ASPELL Spell checking is performed whenever PDF files are generated. This is just a simple invocation of the aspell command at this stage. So, grammatical and other errors are not caught. My aim will be to improve the 'basic' quality of the writing on the site as much as possible, by making use of simple text processing tools like aspell, diction, and style. These will also keep the writing clear (that is my hope at least, please let me know if we are not meeting these goals).

RSYNC Rsync is use to keep the local copy of the site that we work with synchronized with the site on the server. Rsync is a smart synchronization tool. Only files that have changed are transferred to the server. When the site needs to be updated 'make upload' synchronizes the local site with that on the external server.

BASH In some areas of the site (e.g. in creating the list of images which are included in a table linked to the home page) we have used bash scripting to make the process of creating the index as automatic as possible.

NanoBlogger This blog site is created by Nanoblogger and rsync-ed to the main server. Nanoblogger makes use of bash and simple Linux utitlies and leaves the source of the articles easily accessible. If there is ever a need to move to a different blogging tool, then this should be a straightforward migration. However, for now, Nanoblogger is performing just fine.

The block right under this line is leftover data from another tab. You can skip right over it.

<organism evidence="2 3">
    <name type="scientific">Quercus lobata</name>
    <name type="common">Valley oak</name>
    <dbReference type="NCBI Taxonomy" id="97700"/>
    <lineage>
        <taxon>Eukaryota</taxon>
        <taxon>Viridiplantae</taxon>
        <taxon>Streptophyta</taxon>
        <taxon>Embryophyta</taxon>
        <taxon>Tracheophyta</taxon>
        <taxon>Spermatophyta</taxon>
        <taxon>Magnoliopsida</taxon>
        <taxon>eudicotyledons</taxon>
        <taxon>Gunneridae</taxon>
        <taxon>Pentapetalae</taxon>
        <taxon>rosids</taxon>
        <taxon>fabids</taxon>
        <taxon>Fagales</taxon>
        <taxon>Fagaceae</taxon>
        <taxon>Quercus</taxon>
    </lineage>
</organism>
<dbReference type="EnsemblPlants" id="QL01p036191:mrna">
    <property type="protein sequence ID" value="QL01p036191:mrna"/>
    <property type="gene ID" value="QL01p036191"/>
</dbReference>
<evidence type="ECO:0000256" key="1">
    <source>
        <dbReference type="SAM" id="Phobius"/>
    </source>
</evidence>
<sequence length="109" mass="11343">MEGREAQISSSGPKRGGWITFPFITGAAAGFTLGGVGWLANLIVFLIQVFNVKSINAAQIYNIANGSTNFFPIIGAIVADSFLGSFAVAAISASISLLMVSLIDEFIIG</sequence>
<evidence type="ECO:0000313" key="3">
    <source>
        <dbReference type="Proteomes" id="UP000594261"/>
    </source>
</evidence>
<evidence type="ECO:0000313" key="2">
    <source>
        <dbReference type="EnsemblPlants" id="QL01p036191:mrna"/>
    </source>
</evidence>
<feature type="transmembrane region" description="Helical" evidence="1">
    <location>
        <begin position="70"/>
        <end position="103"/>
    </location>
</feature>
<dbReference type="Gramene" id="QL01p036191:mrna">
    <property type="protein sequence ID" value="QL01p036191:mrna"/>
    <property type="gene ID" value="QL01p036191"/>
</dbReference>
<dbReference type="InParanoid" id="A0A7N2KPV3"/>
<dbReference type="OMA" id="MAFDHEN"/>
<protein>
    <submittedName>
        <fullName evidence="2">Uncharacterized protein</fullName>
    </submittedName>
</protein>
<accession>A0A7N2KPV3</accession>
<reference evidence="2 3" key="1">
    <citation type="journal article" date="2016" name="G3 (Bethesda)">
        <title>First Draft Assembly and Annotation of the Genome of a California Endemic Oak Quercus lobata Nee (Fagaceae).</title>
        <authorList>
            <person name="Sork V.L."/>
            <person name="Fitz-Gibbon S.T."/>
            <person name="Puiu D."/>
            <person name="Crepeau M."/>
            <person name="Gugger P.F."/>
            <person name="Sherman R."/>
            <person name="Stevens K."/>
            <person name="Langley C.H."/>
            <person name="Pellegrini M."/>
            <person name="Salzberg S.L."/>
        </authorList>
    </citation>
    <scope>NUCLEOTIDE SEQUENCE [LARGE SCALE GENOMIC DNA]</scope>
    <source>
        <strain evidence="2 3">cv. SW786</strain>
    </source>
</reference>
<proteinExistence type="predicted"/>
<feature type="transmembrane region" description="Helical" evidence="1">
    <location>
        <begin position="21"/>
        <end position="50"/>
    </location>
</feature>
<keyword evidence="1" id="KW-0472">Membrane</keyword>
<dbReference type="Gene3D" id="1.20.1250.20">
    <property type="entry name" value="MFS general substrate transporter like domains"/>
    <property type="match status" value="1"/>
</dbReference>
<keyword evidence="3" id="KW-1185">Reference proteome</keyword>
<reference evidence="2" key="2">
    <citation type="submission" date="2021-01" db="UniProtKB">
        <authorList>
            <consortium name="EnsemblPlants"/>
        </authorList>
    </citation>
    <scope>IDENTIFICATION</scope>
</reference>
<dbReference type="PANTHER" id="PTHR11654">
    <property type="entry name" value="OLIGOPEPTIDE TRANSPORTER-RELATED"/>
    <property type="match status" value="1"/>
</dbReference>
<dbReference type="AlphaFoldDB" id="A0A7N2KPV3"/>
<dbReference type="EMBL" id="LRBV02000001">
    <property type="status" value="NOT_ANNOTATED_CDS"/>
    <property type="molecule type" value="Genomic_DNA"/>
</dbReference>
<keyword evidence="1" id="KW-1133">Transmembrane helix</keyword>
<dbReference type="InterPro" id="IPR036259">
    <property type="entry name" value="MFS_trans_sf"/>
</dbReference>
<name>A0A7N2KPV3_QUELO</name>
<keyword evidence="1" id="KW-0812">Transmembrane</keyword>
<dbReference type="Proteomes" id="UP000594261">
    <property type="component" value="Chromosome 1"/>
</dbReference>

CVS The content for the site is stored in CVS. This enables me to happily work away with my own local copies and when necessary commit changes to the repository. This sounds grandiose, but in practice is extremely simple. There is no CVS server involved, the CVS repository is simply a set of files on disk.

As is true for all web sites, The Molecular Universe, has grown organically. Pages and technologies have been bolted onto the site from time to time. The openness of the basic construction of the site makes this possible and indeed straightforward. The basic strategy throughout has been the use of Linux (or Cygwin) tools to carry out transformations and control operations, be conscious of the perils of mixing style and content, and avoid the duplication of information.

I hope that this brief overview of The Molecular Universe gives you a sense of how the site is constructed. I know that such information would have been useful when we first started constructing the site. I am sure that few people will want to duplicate the way that The Molecular Universe is constructed exactly. However, having a sense of the tools and thinking behind the site may be useful to you as you think about developing your own site or sites.